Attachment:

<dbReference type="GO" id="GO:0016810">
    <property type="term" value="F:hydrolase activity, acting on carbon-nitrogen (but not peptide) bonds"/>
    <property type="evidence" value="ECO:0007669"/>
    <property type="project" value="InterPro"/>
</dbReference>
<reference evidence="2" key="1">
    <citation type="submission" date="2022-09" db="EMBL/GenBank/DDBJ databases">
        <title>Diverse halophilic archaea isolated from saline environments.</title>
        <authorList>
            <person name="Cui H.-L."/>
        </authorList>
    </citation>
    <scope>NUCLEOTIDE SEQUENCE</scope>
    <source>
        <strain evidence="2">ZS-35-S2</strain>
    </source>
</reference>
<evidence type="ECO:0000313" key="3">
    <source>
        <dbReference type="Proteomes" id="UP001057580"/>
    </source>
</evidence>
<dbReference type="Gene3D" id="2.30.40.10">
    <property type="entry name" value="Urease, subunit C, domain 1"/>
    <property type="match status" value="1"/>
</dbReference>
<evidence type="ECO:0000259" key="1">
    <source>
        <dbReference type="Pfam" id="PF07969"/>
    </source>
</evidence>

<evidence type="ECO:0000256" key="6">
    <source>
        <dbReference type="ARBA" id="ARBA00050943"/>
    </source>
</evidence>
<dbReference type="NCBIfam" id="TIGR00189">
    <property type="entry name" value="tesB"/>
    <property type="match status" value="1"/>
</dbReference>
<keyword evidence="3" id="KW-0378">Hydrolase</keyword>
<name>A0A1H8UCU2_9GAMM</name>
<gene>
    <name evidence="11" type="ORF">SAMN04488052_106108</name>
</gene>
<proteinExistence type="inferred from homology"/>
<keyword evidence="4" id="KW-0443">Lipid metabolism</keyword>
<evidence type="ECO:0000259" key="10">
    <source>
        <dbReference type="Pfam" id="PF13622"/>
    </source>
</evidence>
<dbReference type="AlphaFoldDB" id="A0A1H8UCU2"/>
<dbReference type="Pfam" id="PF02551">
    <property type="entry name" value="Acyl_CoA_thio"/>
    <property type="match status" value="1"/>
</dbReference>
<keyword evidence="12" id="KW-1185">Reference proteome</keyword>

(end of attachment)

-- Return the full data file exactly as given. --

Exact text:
<dbReference type="GO" id="GO:0016810">
    <property type="term" value="F:hydrolase activity, acting on carbon-nitrogen (but not peptide) bonds"/>
    <property type="evidence" value="ECO:0007669"/>
    <property type="project" value="InterPro"/>
</dbReference>
<reference evidence="2" key="1">
    <citation type="submission" date="2022-09" db="EMBL/GenBank/DDBJ databases">
        <title>Diverse halophilic archaea isolated from saline environments.</title>
        <authorList>
            <person name="Cui H.-L."/>
        </authorList>
    </citation>
    <scope>NUCLEOTIDE SEQUENCE</scope>
    <source>
        <strain evidence="2">ZS-35-S2</strain>
    </source>
</reference>
<evidence type="ECO:0000313" key="3">
    <source>
        <dbReference type="Proteomes" id="UP001057580"/>
    </source>
</evidence>
<dbReference type="Gene3D" id="2.30.40.10">
    <property type="entry name" value="Urease, subunit C, domain 1"/>
    <property type="match status" value="1"/>
</dbReference>
<evidence type="ECO:0000259" key="1">
    <source>
        <dbReference type="Pfam" id="PF07969"/>
    </source>
</evidence>

<evidence type="ECO:0000256" key="6">
    <source>
        <dbReference type="ARBA" id="ARBA00050943"/>
    </source>
</evidence>
<dbReference type="NCBIfam" id="TIGR00189">
    <property type="entry name" value="tesB"/>
    <property type="match status" value="1"/>
</dbReference>
<keyword evidence="3" id="KW-0378">Hydrolase</keyword>
<name>A0A1H8UCU2_9GAMM</name>
<gene>
    <name evidence="11" type="ORF">SAMN04488052_106108</name>
</gene>
<proteinExistence type="inferred from homology"/>
<keyword evidence="4" id="KW-0443">Lipid metabolism</keyword>
<evidence type="ECO:0000259" key="10">
    <source>
        <dbReference type="Pfam" id="PF13622"/>
    </source>
</evidence>
<dbReference type="AlphaFoldDB" id="A0A1H8UCU2"/>
<dbReference type="Pfam" id="PF02551">
    <property type="entry name" value="Acyl_CoA_thio"/>
    <property type="match status" value="1"/>
</dbReference>
<keyword evidence="12" id="KW-1185">Reference proteome</keyword>